Weak Chinese manufacturing data drives stocks towards bear market

Debt-limit deal approaches House vote, OPEC+ considers output adjustments

By Ahmed Azzam | @3zzamous | 3 July 2023

  • Chinese stocks face bearish trend after disappointing manufacturing data

  • Chinese manufacturing PMI drops to lowest level since December 2022

  • US debt-limit deal heads towards House vote to avoid potential default

  • OPEC+ mulls "lean cut" to oil output amid soft prices and need for higher revenues

What’s happened?

Chinese stocks are expected to enter a bear market as manufacturing data reveals signs of weakness. This downward trend has also impacted Asian equities, as well as futures in the United States and Europe, resulting in lower market performance. Meanwhile, Treasuries and the dollar experienced gains, while Brent oil prices dipped and gold remained steady.

In May, Chinese manufacturing activity experienced a greater decline than anticipated. The official manufacturing Purchasing Managers' Index (PMI) dropped to 48.8, marking its lowest level since December 2022 and falling short of the consensus estimate of 49.5. Additionally, the non-manufacturing gauge, which measures activity in the services and construction sectors, declined to 54.5 from 56.4, further undershooting expectations.

What to watch?

To prevent a potential US default, a debt-limit deal brokered by President Joe Biden and Speaker Kevin McCarthy is approaching a crucial vote in the House of Representatives scheduled for Wednesday. This legislation seeks to temporarily suspend the US borrowing ceiling and establish a cap on federal spending. Following approval from the House Rules committee on a 7-6 margin, the bill is now set for a final passage vote in the full House.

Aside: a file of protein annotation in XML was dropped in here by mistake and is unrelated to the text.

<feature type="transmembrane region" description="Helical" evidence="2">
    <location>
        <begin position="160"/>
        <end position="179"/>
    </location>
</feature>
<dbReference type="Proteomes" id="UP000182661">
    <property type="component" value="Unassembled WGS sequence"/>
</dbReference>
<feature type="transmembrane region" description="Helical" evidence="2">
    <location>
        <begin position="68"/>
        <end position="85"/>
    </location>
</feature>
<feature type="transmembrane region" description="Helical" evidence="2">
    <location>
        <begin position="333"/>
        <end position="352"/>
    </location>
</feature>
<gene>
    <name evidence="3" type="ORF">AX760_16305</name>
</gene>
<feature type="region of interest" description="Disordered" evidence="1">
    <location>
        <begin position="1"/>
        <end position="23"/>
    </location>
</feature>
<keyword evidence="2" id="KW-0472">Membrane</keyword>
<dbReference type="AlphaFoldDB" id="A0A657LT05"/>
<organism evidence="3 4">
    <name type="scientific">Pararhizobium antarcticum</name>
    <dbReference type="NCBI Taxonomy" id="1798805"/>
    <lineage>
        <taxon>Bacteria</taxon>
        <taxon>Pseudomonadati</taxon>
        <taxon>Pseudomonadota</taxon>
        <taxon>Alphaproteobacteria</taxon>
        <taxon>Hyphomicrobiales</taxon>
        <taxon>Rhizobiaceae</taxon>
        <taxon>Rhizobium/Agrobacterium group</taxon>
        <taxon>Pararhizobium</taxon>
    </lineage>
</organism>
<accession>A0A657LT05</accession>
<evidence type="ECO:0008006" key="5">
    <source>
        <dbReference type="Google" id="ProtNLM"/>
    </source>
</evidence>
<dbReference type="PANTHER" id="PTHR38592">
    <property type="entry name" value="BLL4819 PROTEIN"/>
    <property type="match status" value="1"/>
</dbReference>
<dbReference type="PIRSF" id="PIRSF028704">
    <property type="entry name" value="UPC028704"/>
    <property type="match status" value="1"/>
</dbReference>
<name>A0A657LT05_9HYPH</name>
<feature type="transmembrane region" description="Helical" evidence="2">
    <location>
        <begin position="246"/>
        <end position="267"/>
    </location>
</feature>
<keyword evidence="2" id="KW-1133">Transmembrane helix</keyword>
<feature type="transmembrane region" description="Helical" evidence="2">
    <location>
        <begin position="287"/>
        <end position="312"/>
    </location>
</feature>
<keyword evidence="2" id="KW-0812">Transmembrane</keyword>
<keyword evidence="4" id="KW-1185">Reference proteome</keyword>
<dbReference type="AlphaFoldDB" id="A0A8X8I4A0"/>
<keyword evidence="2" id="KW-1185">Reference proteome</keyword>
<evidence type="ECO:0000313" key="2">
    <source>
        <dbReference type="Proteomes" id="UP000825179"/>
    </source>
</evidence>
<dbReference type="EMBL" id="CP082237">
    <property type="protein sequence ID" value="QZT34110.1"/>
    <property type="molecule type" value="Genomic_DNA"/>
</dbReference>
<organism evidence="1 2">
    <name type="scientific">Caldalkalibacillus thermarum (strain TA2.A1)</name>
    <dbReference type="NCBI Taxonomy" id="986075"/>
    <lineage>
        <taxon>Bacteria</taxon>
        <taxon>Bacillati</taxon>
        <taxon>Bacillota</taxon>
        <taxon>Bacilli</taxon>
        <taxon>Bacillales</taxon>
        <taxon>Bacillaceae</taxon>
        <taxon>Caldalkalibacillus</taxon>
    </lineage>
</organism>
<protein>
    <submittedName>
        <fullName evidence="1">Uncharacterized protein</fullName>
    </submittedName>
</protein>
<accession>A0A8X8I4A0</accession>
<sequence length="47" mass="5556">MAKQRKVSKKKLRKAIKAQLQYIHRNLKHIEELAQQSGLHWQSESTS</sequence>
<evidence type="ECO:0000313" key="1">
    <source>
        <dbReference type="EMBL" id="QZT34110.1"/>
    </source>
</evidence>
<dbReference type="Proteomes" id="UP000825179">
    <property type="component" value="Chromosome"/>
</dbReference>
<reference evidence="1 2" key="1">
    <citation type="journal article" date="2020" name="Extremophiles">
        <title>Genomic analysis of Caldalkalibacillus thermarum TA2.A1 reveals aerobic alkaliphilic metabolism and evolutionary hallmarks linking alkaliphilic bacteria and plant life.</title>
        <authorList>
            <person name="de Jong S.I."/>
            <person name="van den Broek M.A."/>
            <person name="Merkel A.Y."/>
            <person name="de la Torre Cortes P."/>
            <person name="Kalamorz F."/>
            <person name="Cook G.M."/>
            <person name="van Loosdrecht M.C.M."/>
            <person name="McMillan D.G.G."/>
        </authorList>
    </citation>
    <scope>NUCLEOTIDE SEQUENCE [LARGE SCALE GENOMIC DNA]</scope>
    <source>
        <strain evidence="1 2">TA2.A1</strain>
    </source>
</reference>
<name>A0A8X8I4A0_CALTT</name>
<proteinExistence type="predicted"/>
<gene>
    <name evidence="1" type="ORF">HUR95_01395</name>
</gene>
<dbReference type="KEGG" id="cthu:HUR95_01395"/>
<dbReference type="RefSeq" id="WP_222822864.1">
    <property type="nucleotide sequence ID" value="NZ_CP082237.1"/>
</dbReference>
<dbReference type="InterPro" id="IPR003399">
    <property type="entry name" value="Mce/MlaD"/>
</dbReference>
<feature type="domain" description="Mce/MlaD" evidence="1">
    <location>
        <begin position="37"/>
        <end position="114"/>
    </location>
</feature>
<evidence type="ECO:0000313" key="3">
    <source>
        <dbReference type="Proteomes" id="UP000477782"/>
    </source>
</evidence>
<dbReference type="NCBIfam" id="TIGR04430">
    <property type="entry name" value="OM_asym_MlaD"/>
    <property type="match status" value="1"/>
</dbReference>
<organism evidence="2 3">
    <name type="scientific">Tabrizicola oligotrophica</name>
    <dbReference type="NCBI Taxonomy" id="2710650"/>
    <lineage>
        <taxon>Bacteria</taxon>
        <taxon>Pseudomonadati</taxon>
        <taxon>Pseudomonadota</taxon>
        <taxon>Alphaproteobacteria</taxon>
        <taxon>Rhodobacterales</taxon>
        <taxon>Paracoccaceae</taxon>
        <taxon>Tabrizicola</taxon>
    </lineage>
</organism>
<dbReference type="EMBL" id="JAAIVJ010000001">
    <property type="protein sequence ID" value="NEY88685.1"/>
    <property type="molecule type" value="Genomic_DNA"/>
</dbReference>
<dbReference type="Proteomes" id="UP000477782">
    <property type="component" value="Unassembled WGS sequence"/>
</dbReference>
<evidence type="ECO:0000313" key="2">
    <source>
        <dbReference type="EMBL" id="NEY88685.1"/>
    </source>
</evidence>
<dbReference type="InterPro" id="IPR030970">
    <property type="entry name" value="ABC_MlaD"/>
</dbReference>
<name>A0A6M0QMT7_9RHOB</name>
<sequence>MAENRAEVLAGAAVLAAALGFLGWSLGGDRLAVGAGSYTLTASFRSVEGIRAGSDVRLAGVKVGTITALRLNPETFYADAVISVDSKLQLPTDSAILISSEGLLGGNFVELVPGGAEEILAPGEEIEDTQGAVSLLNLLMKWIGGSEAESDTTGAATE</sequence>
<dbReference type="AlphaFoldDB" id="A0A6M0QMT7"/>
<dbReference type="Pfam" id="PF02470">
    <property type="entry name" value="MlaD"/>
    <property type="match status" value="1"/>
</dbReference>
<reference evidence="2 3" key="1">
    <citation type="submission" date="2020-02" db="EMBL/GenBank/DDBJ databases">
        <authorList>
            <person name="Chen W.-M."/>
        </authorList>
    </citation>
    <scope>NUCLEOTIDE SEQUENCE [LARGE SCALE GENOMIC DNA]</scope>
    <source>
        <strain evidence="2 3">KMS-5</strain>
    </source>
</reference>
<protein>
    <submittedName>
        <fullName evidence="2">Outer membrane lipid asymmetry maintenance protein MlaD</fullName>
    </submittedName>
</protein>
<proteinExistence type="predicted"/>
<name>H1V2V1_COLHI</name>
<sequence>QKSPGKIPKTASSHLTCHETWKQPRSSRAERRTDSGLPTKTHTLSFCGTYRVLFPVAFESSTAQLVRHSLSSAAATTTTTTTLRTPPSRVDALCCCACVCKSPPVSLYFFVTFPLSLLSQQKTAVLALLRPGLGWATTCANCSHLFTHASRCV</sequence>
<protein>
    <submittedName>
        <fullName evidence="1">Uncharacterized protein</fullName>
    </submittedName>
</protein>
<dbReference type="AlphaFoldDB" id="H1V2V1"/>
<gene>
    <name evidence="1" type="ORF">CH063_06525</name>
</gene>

With the looming deadline of June 5, Treasury Secretary Janet Yellen has warned of the risks associated with a US default. Consequently, Congress is urgently working to pass this measure; however, leaders from both parties are facing opposition from members who disagree with certain compromises made in the negotiated agreement revealed over the weekend.

As the OPEC+ group prepares to convene this weekend, there are indications that they may opt for a "lean cut" in oil output due to the current softness in oil prices and the desire for increased revenues in producer countries. Alternatively, maintaining the current output levels remains a possibility. Although the fundamental market conditions do not necessarily support production cuts, the unfavorable macroeconomic environment has influenced this discussion.